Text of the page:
The dramatic political effect of Shadow Chancellor George Osborne’s inheritance tax announcement has been recognised today by The Spectator’s annual parliamentary awards. Mr Osborne has been made politician of the year for what Fraser Nelson, the magazine’s Political Editor, believes was "the single most effective policy ever announced by the Conservatives in Opposition".
William Hague is also recognised. His speech on the anniversary of the abolition of slavery wins him the speech of the year award. BritainAndAmerica covered it at the time. It was a great speech.
Baroness Thatcher is Peer of the Year. The Spectator have recognised the year in which everyone wanted to be seen with the Iron Lady… most notably Gordon Brown but also Rudy Giuliani. Her impact on Britain still recognised as profound.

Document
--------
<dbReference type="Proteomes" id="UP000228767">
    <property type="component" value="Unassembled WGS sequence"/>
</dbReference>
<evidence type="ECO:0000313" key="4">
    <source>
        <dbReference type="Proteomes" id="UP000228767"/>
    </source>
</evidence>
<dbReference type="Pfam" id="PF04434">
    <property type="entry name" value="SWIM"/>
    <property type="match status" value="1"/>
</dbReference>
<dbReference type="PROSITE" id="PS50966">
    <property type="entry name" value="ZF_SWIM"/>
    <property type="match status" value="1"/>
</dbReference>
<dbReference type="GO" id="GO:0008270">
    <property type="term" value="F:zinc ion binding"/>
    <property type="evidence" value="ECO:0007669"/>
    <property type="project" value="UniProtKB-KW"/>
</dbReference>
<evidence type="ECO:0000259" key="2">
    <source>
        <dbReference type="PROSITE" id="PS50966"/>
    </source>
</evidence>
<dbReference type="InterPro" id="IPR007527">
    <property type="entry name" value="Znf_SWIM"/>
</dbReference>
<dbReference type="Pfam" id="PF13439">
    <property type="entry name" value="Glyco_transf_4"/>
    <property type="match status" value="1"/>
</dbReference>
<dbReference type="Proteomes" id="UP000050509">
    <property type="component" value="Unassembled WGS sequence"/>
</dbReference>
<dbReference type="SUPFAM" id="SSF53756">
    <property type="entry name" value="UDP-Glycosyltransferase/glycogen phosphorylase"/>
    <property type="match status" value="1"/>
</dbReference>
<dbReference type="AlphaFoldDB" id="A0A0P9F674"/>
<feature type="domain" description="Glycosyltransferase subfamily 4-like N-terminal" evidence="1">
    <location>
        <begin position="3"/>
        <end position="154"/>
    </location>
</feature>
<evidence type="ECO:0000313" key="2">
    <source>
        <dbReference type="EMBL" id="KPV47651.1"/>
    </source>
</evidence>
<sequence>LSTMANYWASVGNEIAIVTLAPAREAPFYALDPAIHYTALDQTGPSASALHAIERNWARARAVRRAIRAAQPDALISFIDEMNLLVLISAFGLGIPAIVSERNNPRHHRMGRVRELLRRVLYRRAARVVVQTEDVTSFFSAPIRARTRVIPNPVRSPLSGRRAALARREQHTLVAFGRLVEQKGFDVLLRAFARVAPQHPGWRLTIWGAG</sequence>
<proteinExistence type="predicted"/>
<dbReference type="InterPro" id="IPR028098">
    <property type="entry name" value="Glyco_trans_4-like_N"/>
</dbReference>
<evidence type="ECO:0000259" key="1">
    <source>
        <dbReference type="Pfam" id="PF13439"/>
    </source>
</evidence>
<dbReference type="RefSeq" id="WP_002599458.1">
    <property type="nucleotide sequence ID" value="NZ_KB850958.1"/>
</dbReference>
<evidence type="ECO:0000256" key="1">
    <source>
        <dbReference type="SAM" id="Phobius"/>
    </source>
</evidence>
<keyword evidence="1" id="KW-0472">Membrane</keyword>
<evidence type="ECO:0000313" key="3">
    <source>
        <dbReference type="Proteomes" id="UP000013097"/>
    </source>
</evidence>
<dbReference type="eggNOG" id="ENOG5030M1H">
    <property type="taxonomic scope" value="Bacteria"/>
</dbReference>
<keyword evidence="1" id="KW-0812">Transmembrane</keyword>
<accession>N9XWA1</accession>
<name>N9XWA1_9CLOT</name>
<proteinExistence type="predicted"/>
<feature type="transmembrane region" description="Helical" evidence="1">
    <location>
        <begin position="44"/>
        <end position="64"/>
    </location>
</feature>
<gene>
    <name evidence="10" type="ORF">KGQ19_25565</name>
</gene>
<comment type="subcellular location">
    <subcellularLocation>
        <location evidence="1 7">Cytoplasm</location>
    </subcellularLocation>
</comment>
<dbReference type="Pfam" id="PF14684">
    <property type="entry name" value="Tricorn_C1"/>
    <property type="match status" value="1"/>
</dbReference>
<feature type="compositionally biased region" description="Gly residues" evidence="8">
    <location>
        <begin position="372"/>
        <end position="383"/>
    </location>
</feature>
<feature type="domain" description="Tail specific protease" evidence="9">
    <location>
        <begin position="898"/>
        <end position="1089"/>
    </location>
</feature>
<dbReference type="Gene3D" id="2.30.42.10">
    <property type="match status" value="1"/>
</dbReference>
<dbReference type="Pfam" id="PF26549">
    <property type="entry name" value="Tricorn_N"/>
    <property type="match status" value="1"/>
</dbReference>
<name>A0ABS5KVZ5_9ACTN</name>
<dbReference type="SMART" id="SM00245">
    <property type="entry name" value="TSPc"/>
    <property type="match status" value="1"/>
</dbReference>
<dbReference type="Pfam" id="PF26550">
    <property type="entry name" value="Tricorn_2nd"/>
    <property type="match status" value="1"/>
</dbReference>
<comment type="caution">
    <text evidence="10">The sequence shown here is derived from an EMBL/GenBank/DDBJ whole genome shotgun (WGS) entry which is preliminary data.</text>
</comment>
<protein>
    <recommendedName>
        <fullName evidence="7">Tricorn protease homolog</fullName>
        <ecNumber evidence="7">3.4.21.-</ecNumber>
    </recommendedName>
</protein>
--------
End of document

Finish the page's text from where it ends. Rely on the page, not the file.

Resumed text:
Iain Duncan Smith’s remarkable political rehabilitation has also been recognised by The Spectator. The former Tory leader is the magazine’s Campaigner of the year for his success at putting social justice at the heart of the public debate. I’m in Washington DC with Philippa Stroud and Cameron Watt of the Centre for Social Justice for a conference on poverty-fighting. We’ll raise a glass of bubbly to Iain later.
Other award winners:
- Nick Clegg, newcomer
- Liam Byrne, minister to watch
- Alex Salmond, parliamentarian of the year
- Tony Blair, resignation of the year
- Ian Paisley, "marathon man"!
Related link: Last year’s Spectator awards